The third suggestion is to look beyond the narrow perspective of self-centeredness at the equality of self and other. This recognition of our sameness can be cultivated by doing the practice called “just like me.” If you’re burdened with self-contempt, remember: just like me, many others are struggling with this same state of mind; just like me, all of them prefer comfort and ease, and to be free of misery and guilt.
This kind of reflection helps us look outward and open our heart to others. Instead of armoring ourselves, the softness of empathy can set in. With this as our ground, we can practice the exchange of self and other.
This practice is commonly known as tonglen. We begin by getting in touch with our own thoughts and emotions. Without doing this we have no idea what others also go through. This means contacting our feelings—of rage, self-contempt, resentment, envy, and so on—and realizing that these feelings are shared by everyone. They are not hindrances on the path. By leading us to a genuine understanding of others’ distress, they are, in fact, necessary stepping-stones in the process of awakening genuine compassion.
At any given moment, people all over the world are feeling exactly what you feel. If you’re angry, you can remember the billions of people who feel exactly the same way. Then, for your sake and theirs, take in the feeling of rage, on the medium of the breath. Just breathe in the anger, with the aspiration that each and every angry person, including yourself, be relieved of it. Then breathe out spaciousness and relief to us all.
A more daring way to do this practice is to breathe in the pain with the intention of taking it into yourself. If you’re angry, for in stance, you might say to yourself, “Since I’m already suffering from this anger, may this pain ripen in me, so no one else has to feel it.” This is a revolutionary way to ventilate self-absorption. On the in breath, feel the pain and own it completely. On the out-breath, send out relief with the wish that everyone else could be free of their emotional distress.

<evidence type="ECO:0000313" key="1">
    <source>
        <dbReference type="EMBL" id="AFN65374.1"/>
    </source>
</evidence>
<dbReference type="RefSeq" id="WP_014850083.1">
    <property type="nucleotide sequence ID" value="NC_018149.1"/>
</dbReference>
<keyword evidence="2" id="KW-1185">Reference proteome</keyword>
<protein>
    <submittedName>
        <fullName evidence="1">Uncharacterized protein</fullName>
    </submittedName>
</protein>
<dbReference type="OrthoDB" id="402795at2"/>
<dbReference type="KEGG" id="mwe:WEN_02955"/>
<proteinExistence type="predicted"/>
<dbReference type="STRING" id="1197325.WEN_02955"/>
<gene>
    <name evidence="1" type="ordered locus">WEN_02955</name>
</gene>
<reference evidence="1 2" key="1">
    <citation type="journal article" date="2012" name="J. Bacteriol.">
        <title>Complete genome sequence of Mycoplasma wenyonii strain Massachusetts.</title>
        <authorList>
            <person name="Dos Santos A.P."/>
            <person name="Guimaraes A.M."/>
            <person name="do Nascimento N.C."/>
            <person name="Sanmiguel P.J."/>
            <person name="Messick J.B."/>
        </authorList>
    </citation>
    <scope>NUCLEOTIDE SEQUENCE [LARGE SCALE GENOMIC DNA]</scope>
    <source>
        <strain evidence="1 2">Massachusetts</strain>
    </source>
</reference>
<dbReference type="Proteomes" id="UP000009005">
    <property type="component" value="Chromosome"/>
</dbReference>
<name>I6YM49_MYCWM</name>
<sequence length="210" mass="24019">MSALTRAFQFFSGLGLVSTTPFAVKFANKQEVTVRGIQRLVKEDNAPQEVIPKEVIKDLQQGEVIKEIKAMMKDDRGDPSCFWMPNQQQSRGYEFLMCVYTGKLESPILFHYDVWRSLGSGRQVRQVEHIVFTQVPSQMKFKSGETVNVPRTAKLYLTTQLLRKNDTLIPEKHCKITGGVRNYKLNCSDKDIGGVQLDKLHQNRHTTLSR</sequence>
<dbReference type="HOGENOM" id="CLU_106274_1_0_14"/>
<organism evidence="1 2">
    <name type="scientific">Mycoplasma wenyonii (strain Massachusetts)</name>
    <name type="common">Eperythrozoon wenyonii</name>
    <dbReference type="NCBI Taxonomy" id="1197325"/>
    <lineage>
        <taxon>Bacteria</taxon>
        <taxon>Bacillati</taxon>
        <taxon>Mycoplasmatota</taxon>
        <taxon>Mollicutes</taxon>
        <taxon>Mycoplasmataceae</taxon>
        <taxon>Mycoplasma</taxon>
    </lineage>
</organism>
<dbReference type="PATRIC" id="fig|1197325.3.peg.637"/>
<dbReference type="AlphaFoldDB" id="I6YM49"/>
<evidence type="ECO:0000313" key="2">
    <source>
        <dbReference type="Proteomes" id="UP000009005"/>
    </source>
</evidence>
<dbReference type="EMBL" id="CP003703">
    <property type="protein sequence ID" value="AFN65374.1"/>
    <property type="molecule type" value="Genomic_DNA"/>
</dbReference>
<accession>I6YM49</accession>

If you don’t feel ready for this more daring approach, it’s not a problem. You don’t have to jump into the deep end of the pool before you know how to swim. Just practice the form of tonglen that feels doable for you. It will still fulfill the same aspiration. Your ability to put yourself in other people’s shoes will grow over time.
As we connect more profoundly with bodhichitta, the unchanging, nonconceptual openness of our being becomes more accessible. Because our basic nature is never altered by worldly confusion and pain, even glimpses of this skylike mind deepen our experience of tonglen. Knowing this, even intellectually, we breathe in, with the wish that all beings uncover their true nature; and we breathe out with the same aspiration.
Pema Chödrön is an American Tibetan Buddhist nun, acharya and disciple of Chogyam Trungpa Rinpoche. She is the director of the Gampo Abbey in Nova Scotia, Canada.
From No Time To Lose, A Timely Guide to the Way of the Bodhisattva, copyright © 2005 by Pema Chödrön, used by permission of Shambhala Publications, Inc.